Lovefool 08.20.12 | Love Bleeds

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Rick Geary studies a torrid love affair gone gruesomely wrong in Lovers' Lane, the latest in his ongoing series of true life murder mysteries.

 

 

I can't imagine ever being so mad at someone that I'd murder them. Which isn't to say that I don't have a terrible temper, because I do sometimes, but I have a very strong flight response when I get tired of fighting with people. I'm confident that nearly every single argument I've had in my 20s has, at some point, been punctuated by me throwing up my hands and saying “I'm going for a walk,” only to return ready to have a conversation and not a fight, despite the other party's intentions. Cowardly? Perhaps. But I've often said that discretion is the better part of valor and I believe it. Not everyone does, though.
 
So it was with some trepidation that I cracked opened NBM's Lovers' Lane: The Hall-Mills Mystery, which arrived this weekend with a most satisfying thump on my porch floor, all wrapped up for my delectation. I spend so much time looking for delightful squishy romances that sometimes, I want to read something that gives us a look at the sketchier side of love. You may remember how thrilled I was about Criminal: The Last of the Innocent earlier this year. (That book is messed up. But awesome! So awesome! So awesome that I'm trying to broaden my horizons.) We've got to look at the bad-bad-bad side of love, too, I think, in our quest to puzzle out funnybook romance. And, in my search for bad love gone worse, Lovers' Lane delivers. More a true crime graphic novel than a romance comic, it's pretty salacious, even with an affair at the center of it all. In fact, that's the tamest part of the story and, even as a ‘20s story going up against the horrors of today's modern news, the tale is still pretty jarring.
 
The story goes that the Reverend Hall, a popular local minister married to a Johnson & Johnson heiress, and Mrs. Mills, a songbird in the choir and wife of a church employee, were engaged in some not so pure extracurricular activities that everyone was politely ignoring, as they sometimes do in such situations. One night, they both vanish, only to be found dead in a local trysting spot. Gruesomely dead, too. Ickily dead, scarf-tied-over-nearly-decapitating-wounds dead. I mean, gosh. Can you imagine? Being so pissed off at someone that you slice their throat open and take bits of it out? Because this is what labels this story as personal in my mind—the murderer took every single organ used in singing from the deceased's throat. How mad does one have to be do that? How many times do you have to politely disregard congregation gossip? How many poorly written love letters do you have to find before you rip someone's throat out? Because the only person that happened to was Mrs. Mills. Reverend Hall was shot, yes, but it was fairly clean. One shot through the temple and that's it. Mrs. Mills was mutilated and that smacks of someone being pretty miffed at her. To me, anyway.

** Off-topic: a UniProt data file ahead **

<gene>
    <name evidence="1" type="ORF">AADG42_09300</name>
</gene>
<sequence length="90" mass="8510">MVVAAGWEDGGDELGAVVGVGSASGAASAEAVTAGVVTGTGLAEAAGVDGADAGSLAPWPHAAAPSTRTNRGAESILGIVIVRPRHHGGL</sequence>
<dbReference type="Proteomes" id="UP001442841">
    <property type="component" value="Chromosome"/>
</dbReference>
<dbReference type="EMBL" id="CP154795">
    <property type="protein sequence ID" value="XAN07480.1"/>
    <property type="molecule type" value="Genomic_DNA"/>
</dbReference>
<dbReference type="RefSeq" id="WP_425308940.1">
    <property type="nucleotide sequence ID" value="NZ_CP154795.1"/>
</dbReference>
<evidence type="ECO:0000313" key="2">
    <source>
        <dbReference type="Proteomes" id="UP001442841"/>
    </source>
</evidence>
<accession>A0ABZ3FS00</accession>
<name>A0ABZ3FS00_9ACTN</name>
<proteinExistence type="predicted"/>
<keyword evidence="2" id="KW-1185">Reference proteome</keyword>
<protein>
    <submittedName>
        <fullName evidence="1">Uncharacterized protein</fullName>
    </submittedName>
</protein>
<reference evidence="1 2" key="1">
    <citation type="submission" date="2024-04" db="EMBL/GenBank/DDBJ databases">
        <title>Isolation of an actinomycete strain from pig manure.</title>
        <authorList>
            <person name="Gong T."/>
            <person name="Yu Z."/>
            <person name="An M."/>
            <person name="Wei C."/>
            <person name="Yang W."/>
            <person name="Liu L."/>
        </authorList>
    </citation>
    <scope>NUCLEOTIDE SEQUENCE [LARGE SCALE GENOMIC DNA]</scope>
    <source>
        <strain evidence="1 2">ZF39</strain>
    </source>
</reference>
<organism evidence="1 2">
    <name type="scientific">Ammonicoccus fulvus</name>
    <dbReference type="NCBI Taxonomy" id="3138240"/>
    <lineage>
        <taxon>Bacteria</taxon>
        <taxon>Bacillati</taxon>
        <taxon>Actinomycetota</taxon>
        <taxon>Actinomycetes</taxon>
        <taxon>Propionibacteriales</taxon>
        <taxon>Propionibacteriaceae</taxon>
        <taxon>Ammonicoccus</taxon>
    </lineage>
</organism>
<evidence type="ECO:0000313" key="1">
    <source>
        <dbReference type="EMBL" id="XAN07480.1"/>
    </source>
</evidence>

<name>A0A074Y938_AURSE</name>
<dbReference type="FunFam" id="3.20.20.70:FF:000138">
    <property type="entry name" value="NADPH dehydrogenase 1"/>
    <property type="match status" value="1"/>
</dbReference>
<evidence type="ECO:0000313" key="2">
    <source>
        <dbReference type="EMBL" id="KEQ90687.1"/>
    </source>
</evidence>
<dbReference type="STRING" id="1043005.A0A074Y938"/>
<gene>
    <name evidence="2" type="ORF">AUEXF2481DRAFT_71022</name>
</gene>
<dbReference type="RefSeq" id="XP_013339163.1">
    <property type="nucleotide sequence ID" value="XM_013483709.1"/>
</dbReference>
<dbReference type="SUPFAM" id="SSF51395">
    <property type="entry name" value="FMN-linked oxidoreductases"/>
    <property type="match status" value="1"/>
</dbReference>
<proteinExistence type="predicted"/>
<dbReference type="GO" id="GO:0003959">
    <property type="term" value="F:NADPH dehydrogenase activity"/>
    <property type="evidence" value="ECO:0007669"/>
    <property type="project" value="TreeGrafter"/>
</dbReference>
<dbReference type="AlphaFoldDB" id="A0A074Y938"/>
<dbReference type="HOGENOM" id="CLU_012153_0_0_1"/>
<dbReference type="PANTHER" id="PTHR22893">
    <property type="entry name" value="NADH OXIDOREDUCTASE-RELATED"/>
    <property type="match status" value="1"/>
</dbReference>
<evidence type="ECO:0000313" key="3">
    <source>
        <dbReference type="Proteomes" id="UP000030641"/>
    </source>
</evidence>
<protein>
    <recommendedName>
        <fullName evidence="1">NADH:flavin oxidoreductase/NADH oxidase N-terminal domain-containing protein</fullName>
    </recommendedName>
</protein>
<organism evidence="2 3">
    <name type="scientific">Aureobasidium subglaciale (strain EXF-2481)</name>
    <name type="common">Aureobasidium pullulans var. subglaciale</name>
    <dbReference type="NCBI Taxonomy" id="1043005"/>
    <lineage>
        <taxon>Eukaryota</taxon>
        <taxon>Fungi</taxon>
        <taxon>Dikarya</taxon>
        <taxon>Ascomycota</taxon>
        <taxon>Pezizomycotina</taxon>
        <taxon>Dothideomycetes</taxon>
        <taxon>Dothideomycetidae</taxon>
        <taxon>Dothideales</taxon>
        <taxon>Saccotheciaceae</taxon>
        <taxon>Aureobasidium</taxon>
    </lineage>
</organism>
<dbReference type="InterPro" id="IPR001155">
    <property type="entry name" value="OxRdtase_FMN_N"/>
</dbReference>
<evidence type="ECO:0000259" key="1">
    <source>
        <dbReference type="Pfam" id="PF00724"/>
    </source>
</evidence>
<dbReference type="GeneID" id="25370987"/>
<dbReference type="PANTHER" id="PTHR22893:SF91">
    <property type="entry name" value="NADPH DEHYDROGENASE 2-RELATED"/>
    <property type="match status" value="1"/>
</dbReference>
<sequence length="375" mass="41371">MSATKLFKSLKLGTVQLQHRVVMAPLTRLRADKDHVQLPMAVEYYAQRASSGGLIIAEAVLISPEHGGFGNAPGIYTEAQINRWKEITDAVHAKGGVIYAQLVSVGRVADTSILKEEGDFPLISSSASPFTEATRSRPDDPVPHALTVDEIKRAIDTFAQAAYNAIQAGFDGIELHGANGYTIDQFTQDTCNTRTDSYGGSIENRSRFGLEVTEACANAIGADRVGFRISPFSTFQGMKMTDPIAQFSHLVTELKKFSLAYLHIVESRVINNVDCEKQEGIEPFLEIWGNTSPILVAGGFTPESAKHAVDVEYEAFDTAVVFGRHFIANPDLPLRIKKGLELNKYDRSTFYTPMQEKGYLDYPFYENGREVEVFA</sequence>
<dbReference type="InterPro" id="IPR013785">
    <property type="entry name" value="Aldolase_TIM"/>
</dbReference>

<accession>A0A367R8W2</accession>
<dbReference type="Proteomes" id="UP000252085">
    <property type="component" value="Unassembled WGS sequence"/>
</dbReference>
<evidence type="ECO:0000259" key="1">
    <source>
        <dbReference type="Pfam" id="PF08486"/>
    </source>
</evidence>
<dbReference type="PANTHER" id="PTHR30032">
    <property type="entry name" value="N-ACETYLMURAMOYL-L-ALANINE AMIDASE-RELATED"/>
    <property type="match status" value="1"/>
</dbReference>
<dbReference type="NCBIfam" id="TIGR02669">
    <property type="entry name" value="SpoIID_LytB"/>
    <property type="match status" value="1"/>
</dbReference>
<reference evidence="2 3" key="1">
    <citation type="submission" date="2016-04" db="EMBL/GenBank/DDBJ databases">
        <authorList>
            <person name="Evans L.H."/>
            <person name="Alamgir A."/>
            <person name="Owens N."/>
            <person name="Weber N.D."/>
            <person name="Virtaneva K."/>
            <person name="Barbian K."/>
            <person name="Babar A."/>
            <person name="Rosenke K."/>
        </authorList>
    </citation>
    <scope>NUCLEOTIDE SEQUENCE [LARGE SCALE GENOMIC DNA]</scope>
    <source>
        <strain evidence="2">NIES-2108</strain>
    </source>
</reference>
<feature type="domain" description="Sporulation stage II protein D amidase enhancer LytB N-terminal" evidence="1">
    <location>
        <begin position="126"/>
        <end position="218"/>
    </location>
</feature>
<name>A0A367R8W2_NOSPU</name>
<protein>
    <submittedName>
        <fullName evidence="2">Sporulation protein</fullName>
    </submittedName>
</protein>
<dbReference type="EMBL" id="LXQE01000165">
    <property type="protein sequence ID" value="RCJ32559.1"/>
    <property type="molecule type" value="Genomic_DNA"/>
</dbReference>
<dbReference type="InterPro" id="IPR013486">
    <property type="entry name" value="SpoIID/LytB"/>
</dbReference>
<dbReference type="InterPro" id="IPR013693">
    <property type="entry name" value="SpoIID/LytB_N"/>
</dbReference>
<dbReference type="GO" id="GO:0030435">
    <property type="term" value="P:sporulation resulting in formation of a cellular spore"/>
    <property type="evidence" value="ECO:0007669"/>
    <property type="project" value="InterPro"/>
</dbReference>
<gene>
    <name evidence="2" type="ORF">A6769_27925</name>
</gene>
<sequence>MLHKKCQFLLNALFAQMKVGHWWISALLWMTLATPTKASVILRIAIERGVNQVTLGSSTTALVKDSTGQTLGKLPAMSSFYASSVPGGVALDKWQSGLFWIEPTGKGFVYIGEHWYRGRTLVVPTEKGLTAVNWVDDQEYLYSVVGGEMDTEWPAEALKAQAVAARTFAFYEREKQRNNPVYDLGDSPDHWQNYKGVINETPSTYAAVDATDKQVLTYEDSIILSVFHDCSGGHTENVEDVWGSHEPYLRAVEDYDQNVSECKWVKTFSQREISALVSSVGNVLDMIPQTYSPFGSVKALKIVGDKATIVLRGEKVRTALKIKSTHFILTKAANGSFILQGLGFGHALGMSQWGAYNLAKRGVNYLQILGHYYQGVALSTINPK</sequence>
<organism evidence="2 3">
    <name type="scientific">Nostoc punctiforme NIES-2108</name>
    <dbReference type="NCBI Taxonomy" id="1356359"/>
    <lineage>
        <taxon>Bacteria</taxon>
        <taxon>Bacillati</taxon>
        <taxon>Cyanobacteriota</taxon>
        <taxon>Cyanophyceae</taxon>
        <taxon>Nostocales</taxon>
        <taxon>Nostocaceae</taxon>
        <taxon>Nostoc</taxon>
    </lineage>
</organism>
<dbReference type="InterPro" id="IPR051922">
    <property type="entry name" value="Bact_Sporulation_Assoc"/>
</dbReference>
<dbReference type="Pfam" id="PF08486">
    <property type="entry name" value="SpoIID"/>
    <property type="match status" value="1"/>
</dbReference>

But, somehow, from there, the story turns into a classic whodunit, one that is still unsolved to this day. Was it Mrs. Hall? Her brother on her behalf? Mr. Mills seemed okay with the whole thing so it probably wasn't him. A random stranger who thought it was his girlfriend and some other dude? Were the victims killed there or were they dropped off? Did the police seriously pass around the evidence and let people traipse around the field where they were found? Did the murderer REALLY leave the couple's love letters scattered around their bodies? Are we seriously supposed to believe that neither of their spouses did this? Seriously, how did neither of them end up in jail?
 
Rick Geary, telling the tale as part of his “Treasury of XXth Century Murder” series, leaves it up to us. He gives us facts but no motives. He gives us alibis but asks no questions about them. He draws no conclusions but does draw some very clean lines, leaving the messy tale beautifully uncluttered. He very carefully lets us know that Mrs. Hall, throughout the lengthy case, said she knew nothing of the affair. He lets us know that Mr. Mills liked Rev. Hall enough, apparently, to not mind if he borrowed his wife for the evening. He presents the aforementioned alibis, which are pretty thin in some cases, with nary a wink and gives us just the facts, nothing but the facts. But, as far as I can tell, the facts are pretty damning, despite a jury's findings.
 
Love, nerdlings. I don't know how people last when it ends up looking like this. And, as Geary's story demonstrates, sometimes they don't. | Erin Jameson
 
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